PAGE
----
The play is almost unchanged from regular Monopoly: roll the dice and advance your tokens (in this case, metal figurines of Fordo, Aragorn, Gandalf, Gimili, Legolas, and Galadriel) around the board, buying up "territories" (instead of "properties") and charging rent from the other players to try to bankrupt them. Instead of money, this edition uses "power," but the values are exactly the same: for instance, each time you pas GO, you collect 200 power, just as you would collect $200 in the regular game.
Almost all the spaces are changed to fit the world of Middle-Earth. The territories are locations along the journey of the Fellowship. Park Place and Boardwalk are now Bard-dūr (The Dark Tower) and Mount Doom. The red properties are now Gap of Rohan, Helm's Deep, and Edoras. The four railroads are horses: Bill the Pony, Shadowfax, Brego, and Asfaloth. The two utilities are the Wizard's Staffs. Luxury Tax is Shelob's Lair. Income Tax (the bane of all players!) is now "Seen by the Palantír." The Community Chest cards and Chance cards are changed to "Events" and "People." An example of a typical card: "Winged nazgūl attack! Lose 150 power." The houses and hotels you build on properties are now fortresses and strongholds. The white plastic stronghold miniatures look quite impressive on the board!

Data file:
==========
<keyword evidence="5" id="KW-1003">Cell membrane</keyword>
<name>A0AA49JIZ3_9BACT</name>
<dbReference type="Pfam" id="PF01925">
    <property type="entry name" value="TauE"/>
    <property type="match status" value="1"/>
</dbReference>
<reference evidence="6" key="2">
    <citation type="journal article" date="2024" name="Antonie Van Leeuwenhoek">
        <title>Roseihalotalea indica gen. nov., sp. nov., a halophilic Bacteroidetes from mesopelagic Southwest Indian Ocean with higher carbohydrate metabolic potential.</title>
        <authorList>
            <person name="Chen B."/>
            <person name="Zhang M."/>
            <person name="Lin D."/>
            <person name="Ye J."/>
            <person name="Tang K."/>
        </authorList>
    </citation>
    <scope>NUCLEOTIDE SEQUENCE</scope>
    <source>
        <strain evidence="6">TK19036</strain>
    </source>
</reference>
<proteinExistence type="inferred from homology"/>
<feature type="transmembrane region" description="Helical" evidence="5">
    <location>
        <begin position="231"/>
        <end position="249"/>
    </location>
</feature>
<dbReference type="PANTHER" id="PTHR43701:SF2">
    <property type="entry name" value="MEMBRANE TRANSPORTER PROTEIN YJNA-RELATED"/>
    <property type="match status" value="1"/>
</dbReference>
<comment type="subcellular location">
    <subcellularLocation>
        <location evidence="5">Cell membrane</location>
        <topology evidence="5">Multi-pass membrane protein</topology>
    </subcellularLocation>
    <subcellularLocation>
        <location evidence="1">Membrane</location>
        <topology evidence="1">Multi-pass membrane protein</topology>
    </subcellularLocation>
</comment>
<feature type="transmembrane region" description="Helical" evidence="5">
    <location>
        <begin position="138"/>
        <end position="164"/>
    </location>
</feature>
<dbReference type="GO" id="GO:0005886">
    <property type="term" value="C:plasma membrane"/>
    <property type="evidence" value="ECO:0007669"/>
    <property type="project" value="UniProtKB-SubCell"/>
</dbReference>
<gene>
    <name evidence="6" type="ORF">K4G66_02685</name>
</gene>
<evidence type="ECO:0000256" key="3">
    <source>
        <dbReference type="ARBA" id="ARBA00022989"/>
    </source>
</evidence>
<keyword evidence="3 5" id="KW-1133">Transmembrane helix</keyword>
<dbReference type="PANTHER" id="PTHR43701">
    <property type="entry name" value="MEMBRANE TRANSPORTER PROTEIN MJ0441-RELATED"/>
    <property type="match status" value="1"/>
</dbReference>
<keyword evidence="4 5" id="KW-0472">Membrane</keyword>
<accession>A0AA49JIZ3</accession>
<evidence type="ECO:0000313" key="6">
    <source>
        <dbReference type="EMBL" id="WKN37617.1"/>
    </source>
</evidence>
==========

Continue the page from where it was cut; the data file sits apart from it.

Strangely, the four corner spaces on the board look exactly the same as in the regular edition: GO, Jail, Free Parking, and Go to Jail. This is odd, since pictures of a car and a policeman clash with the theme of the set. This is really the only flaw in the game presentation.
There is a special "Lord of the Rings" variation you can play if you want a quicker game with an interesting twist. One of the dice has an Eye of Sauron on it instead of a one-spot. When playing the variation, every time the eye pops up on a roll, a special One Ring icon moves one territory around the board. When the Ring reaches the last territory (Mount Doom), the game ends and the player with the most power wins. If a player lands on a territory where the ring is sitting, he/she either gets the territory for free if no one owns it, or else owes the owner TWICE the amount of rent they normally would. This is a fun way to throw variety into the game, but ignore it if you want to play a full-length game.
Parker Brothers has made many Monopoly special editions, but this is the one that got me back into the game, and if you love "The Lord of the Rings" (movie or book), I guarantee it will pull you in too. Just be cautious that you don't start pawing the other players' money and croaking "My precioussss! Givessss us power so we can liftses the mortgage, my precioussss!"